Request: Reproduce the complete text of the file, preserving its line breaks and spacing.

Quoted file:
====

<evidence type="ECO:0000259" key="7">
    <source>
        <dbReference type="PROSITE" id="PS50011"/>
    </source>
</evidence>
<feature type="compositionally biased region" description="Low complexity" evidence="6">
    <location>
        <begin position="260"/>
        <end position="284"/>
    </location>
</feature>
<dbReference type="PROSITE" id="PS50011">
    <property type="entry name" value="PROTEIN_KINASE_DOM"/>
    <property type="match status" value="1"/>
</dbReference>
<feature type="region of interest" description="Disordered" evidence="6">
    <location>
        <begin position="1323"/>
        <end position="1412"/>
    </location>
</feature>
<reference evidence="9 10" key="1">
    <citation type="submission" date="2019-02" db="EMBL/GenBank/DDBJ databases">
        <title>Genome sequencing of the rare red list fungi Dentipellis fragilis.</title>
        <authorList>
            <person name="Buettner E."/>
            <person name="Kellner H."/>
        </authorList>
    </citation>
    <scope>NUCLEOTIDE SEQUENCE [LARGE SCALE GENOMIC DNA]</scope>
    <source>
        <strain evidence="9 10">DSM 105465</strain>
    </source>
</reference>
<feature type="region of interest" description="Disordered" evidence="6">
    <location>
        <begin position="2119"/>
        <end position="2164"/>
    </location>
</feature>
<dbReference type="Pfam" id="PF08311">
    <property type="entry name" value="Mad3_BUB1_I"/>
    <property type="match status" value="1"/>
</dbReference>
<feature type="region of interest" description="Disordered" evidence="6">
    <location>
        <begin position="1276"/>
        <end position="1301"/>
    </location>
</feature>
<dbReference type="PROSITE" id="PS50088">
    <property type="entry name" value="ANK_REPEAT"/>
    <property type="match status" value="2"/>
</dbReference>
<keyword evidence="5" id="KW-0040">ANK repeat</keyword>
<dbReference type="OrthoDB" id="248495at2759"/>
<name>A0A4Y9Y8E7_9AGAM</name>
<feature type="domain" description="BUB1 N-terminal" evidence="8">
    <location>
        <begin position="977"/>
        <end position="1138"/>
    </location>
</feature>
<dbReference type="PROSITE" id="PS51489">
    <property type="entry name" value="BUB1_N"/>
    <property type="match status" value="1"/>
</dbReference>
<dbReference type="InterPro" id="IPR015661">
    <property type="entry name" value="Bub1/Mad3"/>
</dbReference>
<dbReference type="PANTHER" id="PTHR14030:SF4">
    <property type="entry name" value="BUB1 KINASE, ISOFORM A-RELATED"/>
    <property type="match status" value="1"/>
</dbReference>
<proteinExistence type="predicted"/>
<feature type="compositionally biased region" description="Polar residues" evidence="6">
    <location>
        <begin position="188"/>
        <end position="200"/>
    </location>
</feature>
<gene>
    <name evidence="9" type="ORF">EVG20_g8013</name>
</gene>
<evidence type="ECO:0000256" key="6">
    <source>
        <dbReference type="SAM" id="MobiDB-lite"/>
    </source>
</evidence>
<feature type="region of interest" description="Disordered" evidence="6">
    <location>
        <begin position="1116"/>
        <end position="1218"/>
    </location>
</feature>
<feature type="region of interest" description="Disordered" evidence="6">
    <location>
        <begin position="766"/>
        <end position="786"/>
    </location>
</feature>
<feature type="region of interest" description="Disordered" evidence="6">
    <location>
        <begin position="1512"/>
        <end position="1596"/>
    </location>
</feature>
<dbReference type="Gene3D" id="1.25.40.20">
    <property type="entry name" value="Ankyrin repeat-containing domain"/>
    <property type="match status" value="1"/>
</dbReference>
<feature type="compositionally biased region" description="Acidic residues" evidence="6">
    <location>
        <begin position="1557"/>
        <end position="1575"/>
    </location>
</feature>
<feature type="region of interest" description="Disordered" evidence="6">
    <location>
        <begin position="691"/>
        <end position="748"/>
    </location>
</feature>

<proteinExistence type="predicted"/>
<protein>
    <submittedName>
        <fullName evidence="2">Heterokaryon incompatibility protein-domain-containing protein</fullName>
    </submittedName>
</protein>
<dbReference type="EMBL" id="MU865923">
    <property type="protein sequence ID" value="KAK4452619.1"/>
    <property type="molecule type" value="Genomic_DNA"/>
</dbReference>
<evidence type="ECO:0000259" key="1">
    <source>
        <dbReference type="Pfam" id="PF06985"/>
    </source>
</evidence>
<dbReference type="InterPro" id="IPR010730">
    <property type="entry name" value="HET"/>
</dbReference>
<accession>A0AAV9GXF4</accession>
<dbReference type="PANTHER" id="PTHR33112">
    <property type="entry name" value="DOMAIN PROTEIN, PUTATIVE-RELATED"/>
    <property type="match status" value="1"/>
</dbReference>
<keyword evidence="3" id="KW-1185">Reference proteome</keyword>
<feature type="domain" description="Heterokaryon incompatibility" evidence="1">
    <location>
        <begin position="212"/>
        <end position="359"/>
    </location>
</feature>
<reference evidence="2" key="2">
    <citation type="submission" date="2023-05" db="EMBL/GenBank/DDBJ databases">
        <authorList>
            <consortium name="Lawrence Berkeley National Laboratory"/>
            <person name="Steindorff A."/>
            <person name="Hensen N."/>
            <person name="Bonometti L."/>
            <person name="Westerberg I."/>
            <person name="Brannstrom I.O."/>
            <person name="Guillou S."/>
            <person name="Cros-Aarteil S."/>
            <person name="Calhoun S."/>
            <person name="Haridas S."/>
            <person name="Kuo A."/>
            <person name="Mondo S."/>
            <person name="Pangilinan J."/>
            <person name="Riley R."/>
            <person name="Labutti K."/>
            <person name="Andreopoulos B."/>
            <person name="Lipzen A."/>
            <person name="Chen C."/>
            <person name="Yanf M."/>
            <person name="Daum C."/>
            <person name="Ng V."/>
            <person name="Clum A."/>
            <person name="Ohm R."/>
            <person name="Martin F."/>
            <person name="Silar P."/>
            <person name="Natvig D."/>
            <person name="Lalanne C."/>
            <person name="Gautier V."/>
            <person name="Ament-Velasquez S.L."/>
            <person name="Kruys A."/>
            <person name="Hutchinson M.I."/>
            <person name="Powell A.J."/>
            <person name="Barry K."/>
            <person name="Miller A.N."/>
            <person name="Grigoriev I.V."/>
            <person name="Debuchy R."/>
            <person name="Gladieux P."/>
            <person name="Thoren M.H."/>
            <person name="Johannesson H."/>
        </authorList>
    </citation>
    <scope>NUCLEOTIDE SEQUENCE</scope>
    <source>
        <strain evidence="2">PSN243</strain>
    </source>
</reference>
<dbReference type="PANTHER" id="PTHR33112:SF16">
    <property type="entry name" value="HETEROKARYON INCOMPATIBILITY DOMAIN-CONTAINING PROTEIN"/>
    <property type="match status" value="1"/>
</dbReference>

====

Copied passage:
<evidence type="ECO:0000259" key="7">
    <source>
        <dbReference type="PROSITE" id="PS50011"/>
    </source>
</evidence>
<feature type="compositionally biased region" description="Low complexity" evidence="6">
    <location>
        <begin position="260"/>
        <end position="284"/>
    </location>
</feature>
<dbReference type="PROSITE" id="PS50011">
    <property type="entry name" value="PROTEIN_KINASE_DOM"/>
    <property type="match status" value="1"/>
</dbReference>
<feature type="region of interest" description="Disordered" evidence="6">
    <location>
        <begin position="1323"/>
        <end position="1412"/>
    </location>
</feature>
<reference evidence="9 10" key="1">
    <citation type="submission" date="2019-02" db="EMBL/GenBank/DDBJ databases">
        <title>Genome sequencing of the rare red list fungi Dentipellis fragilis.</title>
        <authorList>
            <person name="Buettner E."/>
            <person name="Kellner H."/>
        </authorList>
    </citation>
    <scope>NUCLEOTIDE SEQUENCE [LARGE SCALE GENOMIC DNA]</scope>
    <source>
        <strain evidence="9 10">DSM 105465</strain>
    </source>
</reference>
<feature type="region of interest" description="Disordered" evidence="6">
    <location>
        <begin position="2119"/>
        <end position="2164"/>
    </location>
</feature>
<dbReference type="Pfam" id="PF08311">
    <property type="entry name" value="Mad3_BUB1_I"/>
    <property type="match status" value="1"/>
</dbReference>
<feature type="region of interest" description="Disordered" evidence="6">
    <location>
        <begin position="1276"/>
        <end position="1301"/>
    </location>
</feature>
<dbReference type="PROSITE" id="PS50088">
    <property type="entry name" value="ANK_REPEAT"/>
    <property type="match status" value="2"/>
</dbReference>
<keyword evidence="5" id="KW-0040">ANK repeat</keyword>
<dbReference type="OrthoDB" id="248495at2759"/>
<name>A0A4Y9Y8E7_9AGAM</name>
<feature type="domain" description="BUB1 N-terminal" evidence="8">
    <location>
        <begin position="977"/>
        <end position="1138"/>
    </location>
</feature>
<dbReference type="PROSITE" id="PS51489">
    <property type="entry name" value="BUB1_N"/>
    <property type="match status" value="1"/>
</dbReference>
<dbReference type="InterPro" id="IPR015661">
    <property type="entry name" value="Bub1/Mad3"/>
</dbReference>
<dbReference type="PANTHER" id="PTHR14030:SF4">
    <property type="entry name" value="BUB1 KINASE, ISOFORM A-RELATED"/>
    <property type="match status" value="1"/>
</dbReference>
<proteinExistence type="predicted"/>
<feature type="compositionally biased region" description="Polar residues" evidence="6">
    <location>
        <begin position="188"/>
        <end position="200"/>
    </location>
</feature>
<gene>
    <name evidence="9" type="ORF">EVG20_g8013</name>
</gene>
<evidence type="ECO:0000256" key="6">
    <source>
        <dbReference type="SAM" id="MobiDB-lite"/>
    </source>
</evidence>
<feature type="region of interest" description="Disordered" evidence="6">
    <location>
        <begin position="1116"/>
        <end position="1218"/>
    </location>
</feature>
<feature type="region of interest" description="Disordered" evidence="6">
    <location>
        <begin position="766"/>
        <end position="786"/>
    </location>
</feature>
<feature type="region of interest" description="Disordered" evidence="6">
    <location>
        <begin position="1512"/>
        <end position="1596"/>
    </location>
</feature>
<dbReference type="Gene3D" id="1.25.40.20">
    <property type="entry name" value="Ankyrin repeat-containing domain"/>
    <property type="match status" value="1"/>
</dbReference>
<feature type="compositionally biased region" description="Acidic residues" evidence="6">
    <location>
        <begin position="1557"/>
        <end position="1575"/>
    </location>
</feature>
<feature type="region of interest" description="Disordered" evidence="6">
    <location>
        <begin position="691"/>
        <end position="748"/>
    </location>
</feature>

<proteinExistence type="predicted"/>
<protein>
    <submittedName>
        <fullName evidence="2">Heterokaryon incompatibility protein-domain-containing protein</fullName>
    </submittedName>
</protein>
<dbReference type="EMBL" id="MU865923">
    <property type="protein sequence ID" value="KAK4452619.1"/>
    <property type="molecule type" value="Genomic_DNA"/>
</dbReference>
<evidence type="ECO:0000259" key="1">
    <source>
        <dbReference type="Pfam" id="PF06985"/>
    </source>
</evidence>
<dbReference type="InterPro" id="IPR010730">
    <property type="entry name" value="HET"/>
</dbReference>
<accession>A0AAV9GXF4</accession>
<dbReference type="PANTHER" id="PTHR33112">
    <property type="entry name" value="DOMAIN PROTEIN, PUTATIVE-RELATED"/>
    <property type="match status" value="1"/>
</dbReference>
<keyword evidence="3" id="KW-1185">Reference proteome</keyword>
<feature type="domain" description="Heterokaryon incompatibility" evidence="1">
    <location>
        <begin position="212"/>
        <end position="359"/>
    </location>
</feature>
<reference evidence="2" key="2">
    <citation type="submission" date="2023-05" db="EMBL/GenBank/DDBJ databases">
        <authorList>
            <consortium name="Lawrence Berkeley National Laboratory"/>
            <person name="Steindorff A."/>
            <person name="Hensen N."/>
            <person name="Bonometti L."/>
            <person name="Westerberg I."/>
            <person name="Brannstrom I.O."/>
            <person name="Guillou S."/>
            <person name="Cros-Aarteil S."/>
            <person name="Calhoun S."/>
            <person name="Haridas S."/>
            <person name="Kuo A."/>
            <person name="Mondo S."/>
            <person name="Pangilinan J."/>
            <person name="Riley R."/>
            <person name="Labutti K."/>
            <person name="Andreopoulos B."/>
            <person name="Lipzen A."/>
            <person name="Chen C."/>
            <person name="Yanf M."/>
            <person name="Daum C."/>
            <person name="Ng V."/>
            <person name="Clum A."/>
            <person name="Ohm R."/>
            <person name="Martin F."/>
            <person name="Silar P."/>
            <person name="Natvig D."/>
            <person name="Lalanne C."/>
            <person name="Gautier V."/>
            <person name="Ament-Velasquez S.L."/>
            <person name="Kruys A."/>
            <person name="Hutchinson M.I."/>
            <person name="Powell A.J."/>
            <person name="Barry K."/>
            <person name="Miller A.N."/>
            <person name="Grigoriev I.V."/>
            <person name="Debuchy R."/>
            <person name="Gladieux P."/>
            <person name="Thoren M.H."/>
            <person name="Johannesson H."/>
        </authorList>
    </citation>
    <scope>NUCLEOTIDE SEQUENCE</scope>
    <source>
        <strain evidence="2">PSN243</strain>
    </source>
</reference>
<dbReference type="PANTHER" id="PTHR33112:SF16">
    <property type="entry name" value="HETEROKARYON INCOMPATIBILITY DOMAIN-CONTAINING PROTEIN"/>
    <property type="match status" value="1"/>
</dbReference>